Haitians cover their faces to avoid the smell of decaying bodies on a street in Port-au-Prince. While workers are burying in mass graves some of the tens of thousands of victims from Tuesday’s earthquake, countless bodies remain unclaimed in the streets. (Gerald Herbert / Associated Press)
Evacuees
Evacuees from Haiti are welcomed by relatives upon their arrival at the Torrejon military air base outside Madrid. (Daniel Ochoa de Olza / Associated Press)
Buried
Sam Grey of the Fairfax County (Va.) Urban Search and Rescue team holds a monitor showing a woman, alive and conscious, buried under the collapsed University of Port-au-Prince. (Gregory Bull / Associated Press)
Sleeping outside
A man holds his sleeping son during another night in a park in Port-au-Prince. Thousands of people are afraid to sleep in their homes, and many have no homes to go to. (Carolyn Cole / Los Angeles Times)
Little security
An armed security guard patrols in downtown Port-au-Prince, the Haitian capital, to prevent looting in the area where several bank buildings collapsed. (Carolyn Cole / Los Angeles Times)
Haiti damage
A section of downtown Port-au-Prince is among the areas that were heavily damaged. (Carolyn Cole / Los Angeles Times)
Haiti earthquake aftermath
The body of a police officer lies in a Port-au-Prince street. He was accidentally shot by fellow officers who mistook him for a looter. (Carolyn Cole / Los Angeles Times)
Haiti earthquake
Looting continued in Haiti on the third day after the earthquake, although there were more police in downtown Port-au-Prince. (Carolyn Cole / Los Angeles Times)
Haiti earthquake
The Port-au-Prince Cathedral was destroyed in the earthquake. (Carolyn Cole / Los Angeles Times)
Haiti earthquake
A man taking part in the looting of a downtown Port-au-Prince store wears an Obama T-shirt. (Carolyn Cole / Los Angeles Times)
Relief efforts in Haiti
International aid has started to arrive three days after the earthquake hit Haiti. A team from the World Food Program passes out water containers and purification tablets with the help of United Nations peacekeeping troops in central Port-au-Prince. (Carolyn Cole / Los Angeles Times)
Haiti earthquake
An armed security guard monitors an area of downtown Port-au-Prince where the national bank building collapsed. (Carolyn Cole / Los Angeles Times)
Haiti earthquake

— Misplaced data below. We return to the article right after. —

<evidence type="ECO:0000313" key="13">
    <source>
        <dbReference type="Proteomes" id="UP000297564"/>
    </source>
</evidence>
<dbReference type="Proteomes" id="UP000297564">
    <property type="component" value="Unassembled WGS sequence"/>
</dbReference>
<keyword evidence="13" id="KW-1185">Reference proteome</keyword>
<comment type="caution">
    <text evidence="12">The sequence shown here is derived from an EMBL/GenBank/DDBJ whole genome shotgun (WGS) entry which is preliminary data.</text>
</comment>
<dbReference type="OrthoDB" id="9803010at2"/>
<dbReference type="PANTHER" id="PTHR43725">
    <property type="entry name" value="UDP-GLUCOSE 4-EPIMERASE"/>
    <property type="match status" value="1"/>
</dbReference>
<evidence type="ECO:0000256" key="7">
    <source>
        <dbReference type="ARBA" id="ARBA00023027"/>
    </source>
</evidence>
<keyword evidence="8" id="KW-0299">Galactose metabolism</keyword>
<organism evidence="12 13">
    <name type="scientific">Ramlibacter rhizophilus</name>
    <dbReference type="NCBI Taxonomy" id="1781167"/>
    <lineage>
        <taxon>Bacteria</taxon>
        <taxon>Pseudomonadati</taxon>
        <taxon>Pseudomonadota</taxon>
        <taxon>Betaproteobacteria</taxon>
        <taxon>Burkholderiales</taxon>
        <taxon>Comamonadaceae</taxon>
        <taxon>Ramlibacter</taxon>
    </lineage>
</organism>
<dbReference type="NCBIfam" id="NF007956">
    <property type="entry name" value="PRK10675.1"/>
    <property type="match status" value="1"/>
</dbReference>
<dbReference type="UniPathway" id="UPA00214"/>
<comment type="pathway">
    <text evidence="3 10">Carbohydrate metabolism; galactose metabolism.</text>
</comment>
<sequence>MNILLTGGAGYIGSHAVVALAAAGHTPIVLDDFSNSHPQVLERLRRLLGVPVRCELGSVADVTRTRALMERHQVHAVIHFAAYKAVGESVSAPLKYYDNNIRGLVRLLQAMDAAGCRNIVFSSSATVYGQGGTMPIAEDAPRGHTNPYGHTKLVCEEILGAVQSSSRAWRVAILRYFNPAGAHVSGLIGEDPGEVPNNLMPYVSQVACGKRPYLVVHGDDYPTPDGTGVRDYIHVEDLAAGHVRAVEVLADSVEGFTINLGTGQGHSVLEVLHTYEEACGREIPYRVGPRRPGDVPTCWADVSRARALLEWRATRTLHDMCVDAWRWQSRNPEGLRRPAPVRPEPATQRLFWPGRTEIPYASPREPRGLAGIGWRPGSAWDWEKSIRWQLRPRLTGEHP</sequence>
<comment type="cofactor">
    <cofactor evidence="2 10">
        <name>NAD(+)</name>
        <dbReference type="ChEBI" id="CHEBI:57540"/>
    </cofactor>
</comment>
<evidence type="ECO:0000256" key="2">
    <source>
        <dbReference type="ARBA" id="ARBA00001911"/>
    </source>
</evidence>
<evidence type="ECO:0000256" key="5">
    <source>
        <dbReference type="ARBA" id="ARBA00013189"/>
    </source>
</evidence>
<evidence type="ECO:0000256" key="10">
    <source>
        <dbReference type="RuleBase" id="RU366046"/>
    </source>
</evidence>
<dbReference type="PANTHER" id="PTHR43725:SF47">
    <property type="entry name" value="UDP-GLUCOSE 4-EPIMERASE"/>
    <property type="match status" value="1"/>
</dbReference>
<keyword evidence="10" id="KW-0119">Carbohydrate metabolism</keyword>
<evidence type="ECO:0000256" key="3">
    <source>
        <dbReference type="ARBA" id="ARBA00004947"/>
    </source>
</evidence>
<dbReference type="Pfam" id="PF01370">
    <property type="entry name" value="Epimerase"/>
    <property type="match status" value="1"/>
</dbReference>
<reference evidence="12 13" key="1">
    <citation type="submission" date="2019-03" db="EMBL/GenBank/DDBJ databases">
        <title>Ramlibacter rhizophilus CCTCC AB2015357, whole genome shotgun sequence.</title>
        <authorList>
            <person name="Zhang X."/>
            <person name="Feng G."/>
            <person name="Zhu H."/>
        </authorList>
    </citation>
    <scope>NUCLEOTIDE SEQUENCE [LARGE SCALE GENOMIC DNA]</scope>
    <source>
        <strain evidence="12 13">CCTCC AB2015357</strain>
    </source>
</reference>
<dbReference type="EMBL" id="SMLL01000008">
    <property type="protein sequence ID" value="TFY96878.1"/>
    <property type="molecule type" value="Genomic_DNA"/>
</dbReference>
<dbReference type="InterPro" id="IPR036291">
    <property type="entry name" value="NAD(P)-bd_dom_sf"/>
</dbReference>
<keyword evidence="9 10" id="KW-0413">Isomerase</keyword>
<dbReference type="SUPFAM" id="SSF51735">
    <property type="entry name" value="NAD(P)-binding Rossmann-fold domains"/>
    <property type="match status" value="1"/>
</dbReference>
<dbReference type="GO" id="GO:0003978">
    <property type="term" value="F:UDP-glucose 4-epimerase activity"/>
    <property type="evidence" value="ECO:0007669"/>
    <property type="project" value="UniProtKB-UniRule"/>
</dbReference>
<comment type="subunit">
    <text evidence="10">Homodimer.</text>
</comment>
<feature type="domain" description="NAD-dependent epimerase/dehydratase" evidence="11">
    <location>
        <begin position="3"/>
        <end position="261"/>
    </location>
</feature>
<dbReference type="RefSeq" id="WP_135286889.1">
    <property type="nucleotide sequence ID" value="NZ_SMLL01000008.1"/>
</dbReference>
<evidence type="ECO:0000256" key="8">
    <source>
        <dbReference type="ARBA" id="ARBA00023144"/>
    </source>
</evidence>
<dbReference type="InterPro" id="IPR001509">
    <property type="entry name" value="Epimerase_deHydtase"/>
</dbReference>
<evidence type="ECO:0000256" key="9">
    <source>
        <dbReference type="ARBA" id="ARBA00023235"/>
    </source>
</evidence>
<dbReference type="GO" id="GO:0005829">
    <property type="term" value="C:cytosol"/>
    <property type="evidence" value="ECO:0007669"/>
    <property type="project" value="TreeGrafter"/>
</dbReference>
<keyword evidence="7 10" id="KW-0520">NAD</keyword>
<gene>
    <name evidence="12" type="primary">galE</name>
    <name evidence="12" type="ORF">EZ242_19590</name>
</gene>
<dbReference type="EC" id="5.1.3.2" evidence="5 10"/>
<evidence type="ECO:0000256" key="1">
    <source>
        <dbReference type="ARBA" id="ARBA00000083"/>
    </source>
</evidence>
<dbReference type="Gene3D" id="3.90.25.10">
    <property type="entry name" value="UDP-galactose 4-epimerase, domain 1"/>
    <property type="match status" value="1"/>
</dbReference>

A Haitian police officer ties up a suspected looter who was carrying a bag of canned milk. (Carolyn Cole / Los Angeles Times)
Haiti earthquake
Thousands of people in Port-au-Prince are still too afraid to sleep in their homes. A family gathers around a candle waiting for the sun to rise on the third night after the quake. They were singing hymns throughout the night. (Carolyn Cole / Los Angeles Times)
Relief efforts in Haiti
A Belgian rescue team pulls 52-year-old Marise Pierre Louis from the rubble of her home in Port-au-Prince where she was trapped for three days. (Carolyn Cole / Los Angeles Times)
Relief efforts in Haiti
Marise Pierre Louis, 52, is carried from the rubble of her home in Port-au-Prince where she was trapped for three days before being rescued. (Carolyn Cole / Los Angeles Times)
Haiti rescue
Daniel Woolley, of Compassion International, is rescued from the Montana Hotel, where he spent 65 hours pinned under rubble. Touching his face is Mondesir Luckson, a bellboy who was also trapped in the ruins and with whom he was able to communicate. (Rick Loomis / Los Angeles Times)
Earthquake in Haiti
One of the many tent cities that have sprung up around Port-au-Prince catering to the thousands left homeless after a 7.0 earthquake. (Rick Loomis / Los Angeles Times)
Earthquake in Haiti
A young boy peeks out from sheets cobbled together for a makeshift tent in Port-au-Prince. Residents have been making do with whatever they can find. (Rick Loomis / Los Angeles Times)
Waiting in line
People line up for gasoline in Port-au-Prince. The U.N. and aid organizations are struggling to get food and water to survivors of the powerful earthquake that hit Haiti on Tuesday. (Lynne Sladky / Associated Press)
Water distribution
Haitians hold out buckets for water distributed from a firetruck in Port-au-Prince. (Chris Hondros / Getty Images)
Body recovery
A body is brought out from a collapsed building in Port-au-Prince. (Lynne Sladky / Associated Press)
Collapsed hotel
A body is buried in the rubble of a Port-au-Prince hotel. (Lynne Sladky / Associated Press)